As we walked into the foyer of the ‘Swisshotel’, my eyes opened a little wider: this was a world away from mine to be sure. Gold leaf glinted from the capitals of ornate Classical columns; a chandelier illuminated the scene from above. I crossed the luxurious, deep carpet and politely besought the help of an immaculately dressed bell-man. He knew of the restaurant and, raising a hand discreetly covered in a white glove, he summoned a giant of a man, equally pristine in his attire. Turning to me, the first bell-man informed me that this second fellow would guide us to the restaurant. We crossed a busy road, walked barely two hundred meters and arrived outside ‘Pavarotti’s’, our desired destination. The giant, who walked akin to one who has known controlled violence and is perfectly at ease with such a boisterous companion, accompanied us the whole way and even enquired into the securing of a table on our behalf. This is the service one could reasonably expect from such a plush accommodation, I suppose.
We settled down at last to a simply splendid final meal. The setting was suitably elegant yet, relaxed; the food was delicious; the company was perfect. Feeling slightly reckless on this fine evening, I asked for the wine-list: there was no a single bottle less than thirty dollars US. Frauke seized the list from my hand and, scanning rapidly, she found a back page where we could purchase quarter-bottles for a much reduced price. The waiter looked rather affronted and asked as to how many of these miniature bottles we required. After some brief hesitation, we decided upon two: it is lucky that we pushed the boat out as such – each “bottle” contained enough nectar for barely one full glass (perhaps the waiter thought that we were hedonists gone slightly awry in our revelry). This episode of the wine fairly summed up our experience of the night, one that was full of surprises but, ultimately, transpired to be rewarding, tasty and affirming.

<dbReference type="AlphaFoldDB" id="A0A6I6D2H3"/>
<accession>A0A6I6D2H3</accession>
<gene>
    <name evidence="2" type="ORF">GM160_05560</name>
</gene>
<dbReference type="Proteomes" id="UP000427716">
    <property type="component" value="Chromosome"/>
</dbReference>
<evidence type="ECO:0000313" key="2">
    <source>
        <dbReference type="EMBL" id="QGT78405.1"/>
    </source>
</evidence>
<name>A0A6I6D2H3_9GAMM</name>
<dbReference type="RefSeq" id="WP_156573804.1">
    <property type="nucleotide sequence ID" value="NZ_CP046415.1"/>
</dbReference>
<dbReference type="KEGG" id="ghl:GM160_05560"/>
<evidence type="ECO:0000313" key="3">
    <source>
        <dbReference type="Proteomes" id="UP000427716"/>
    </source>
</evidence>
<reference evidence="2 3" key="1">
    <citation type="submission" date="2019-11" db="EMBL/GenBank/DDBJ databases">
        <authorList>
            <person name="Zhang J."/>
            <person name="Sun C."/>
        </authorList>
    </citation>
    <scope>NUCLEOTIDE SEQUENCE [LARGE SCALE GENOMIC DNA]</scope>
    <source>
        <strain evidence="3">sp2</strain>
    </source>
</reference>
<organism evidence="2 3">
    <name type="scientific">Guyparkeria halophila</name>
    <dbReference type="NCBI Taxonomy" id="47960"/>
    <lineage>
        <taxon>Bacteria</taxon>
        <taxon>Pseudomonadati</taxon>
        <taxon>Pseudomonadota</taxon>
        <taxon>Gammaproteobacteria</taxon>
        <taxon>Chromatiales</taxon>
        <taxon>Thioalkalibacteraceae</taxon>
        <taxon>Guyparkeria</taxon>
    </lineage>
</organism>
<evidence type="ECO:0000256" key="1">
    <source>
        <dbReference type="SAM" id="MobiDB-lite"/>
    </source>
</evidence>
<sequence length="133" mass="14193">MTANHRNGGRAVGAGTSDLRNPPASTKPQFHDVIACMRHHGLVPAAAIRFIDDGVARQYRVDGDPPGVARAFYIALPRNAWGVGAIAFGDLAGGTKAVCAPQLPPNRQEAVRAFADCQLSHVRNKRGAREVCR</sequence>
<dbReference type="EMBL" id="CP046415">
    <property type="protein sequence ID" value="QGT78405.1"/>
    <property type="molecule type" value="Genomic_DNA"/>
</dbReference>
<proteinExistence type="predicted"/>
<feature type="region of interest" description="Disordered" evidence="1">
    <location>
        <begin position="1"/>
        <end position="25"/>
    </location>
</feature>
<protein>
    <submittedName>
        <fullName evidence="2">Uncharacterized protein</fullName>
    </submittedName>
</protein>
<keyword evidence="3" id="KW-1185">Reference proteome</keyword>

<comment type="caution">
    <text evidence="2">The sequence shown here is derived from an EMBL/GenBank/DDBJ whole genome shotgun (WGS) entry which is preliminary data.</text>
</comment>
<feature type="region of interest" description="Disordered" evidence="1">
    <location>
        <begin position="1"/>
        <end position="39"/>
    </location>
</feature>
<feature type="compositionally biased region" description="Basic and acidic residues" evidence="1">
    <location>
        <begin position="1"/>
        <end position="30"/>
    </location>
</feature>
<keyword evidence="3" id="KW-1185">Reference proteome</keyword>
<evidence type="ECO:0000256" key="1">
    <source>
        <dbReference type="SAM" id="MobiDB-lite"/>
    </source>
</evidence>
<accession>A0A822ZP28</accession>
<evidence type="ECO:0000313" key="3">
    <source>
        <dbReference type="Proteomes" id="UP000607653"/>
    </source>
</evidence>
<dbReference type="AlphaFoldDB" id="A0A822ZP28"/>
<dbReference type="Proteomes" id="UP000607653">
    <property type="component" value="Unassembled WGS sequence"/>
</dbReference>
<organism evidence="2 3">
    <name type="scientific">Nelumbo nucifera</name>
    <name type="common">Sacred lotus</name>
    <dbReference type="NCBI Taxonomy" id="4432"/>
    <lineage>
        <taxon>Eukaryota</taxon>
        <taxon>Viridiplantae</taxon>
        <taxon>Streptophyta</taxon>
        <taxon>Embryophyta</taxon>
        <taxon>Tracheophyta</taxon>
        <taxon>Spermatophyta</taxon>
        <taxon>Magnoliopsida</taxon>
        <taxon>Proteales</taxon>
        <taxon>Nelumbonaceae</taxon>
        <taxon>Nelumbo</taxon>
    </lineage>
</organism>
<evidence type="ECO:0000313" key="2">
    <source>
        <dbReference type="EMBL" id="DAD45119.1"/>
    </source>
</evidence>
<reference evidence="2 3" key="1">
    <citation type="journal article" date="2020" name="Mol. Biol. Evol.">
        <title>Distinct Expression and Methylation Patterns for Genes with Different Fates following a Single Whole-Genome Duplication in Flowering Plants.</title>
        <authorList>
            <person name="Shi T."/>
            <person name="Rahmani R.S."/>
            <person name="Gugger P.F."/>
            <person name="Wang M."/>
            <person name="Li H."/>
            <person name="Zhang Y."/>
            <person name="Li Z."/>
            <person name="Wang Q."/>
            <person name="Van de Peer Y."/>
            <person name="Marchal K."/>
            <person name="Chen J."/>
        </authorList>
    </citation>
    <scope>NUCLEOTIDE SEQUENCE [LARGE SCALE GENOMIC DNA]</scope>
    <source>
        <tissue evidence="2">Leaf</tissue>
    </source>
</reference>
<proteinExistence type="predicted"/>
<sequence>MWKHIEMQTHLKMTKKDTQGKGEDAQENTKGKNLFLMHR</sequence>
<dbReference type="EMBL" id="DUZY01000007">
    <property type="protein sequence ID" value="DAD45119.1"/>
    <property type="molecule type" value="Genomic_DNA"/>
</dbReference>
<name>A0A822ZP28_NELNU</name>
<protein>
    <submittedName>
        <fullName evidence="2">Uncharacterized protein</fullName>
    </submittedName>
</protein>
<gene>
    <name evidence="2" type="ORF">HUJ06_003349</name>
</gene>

I am sure that I could extend the above metaphor to reflect to a degree my experiences, by and large, across South America these past six months: after a few wrong turns, confused communication and much wearing of patience and morale, the end result often reveals itself to be well worth the ordeals undertaken to reach such a pass. Nevertheless, I realize that such reasoning might seem a little superfluous and it would be erroneous indeed to imagine that such a metaphor fits neatly when describing all of my experiences. There have certainly been moments when I have felt like howling in frustration, perhaps even giving up (in a far from exaggerated sense – for example, giving up in my search for a particular restaurant, rather than giving up on the trip, life and the like). For all that there have been – few – moments like these, I have been truly blessed thus-far in enjoying a trip that has been wholesome, fulfilling and relatively less traumatizing than I had imagined when first embarking upon my route here from home. There have been lows, some expected and others not: homesick has appeared from time-to-time, though with a lessened and altered impact lately compared to in the first couple of months – these days I miss people in a much more tolerable manner, knowing that the time approaches when I shall see many of you again. The situation runs deeper: I feel that a significant step of disconnection from “home” has been taken. I miss home even now yet, I carry it with me in some sense, however contrived, however romanticized. No doubt also that ‘Skype’ has been a wonderful help, allowing frequent and marvellous audio and visual communication with Mum, Dad, Beth and extended family even.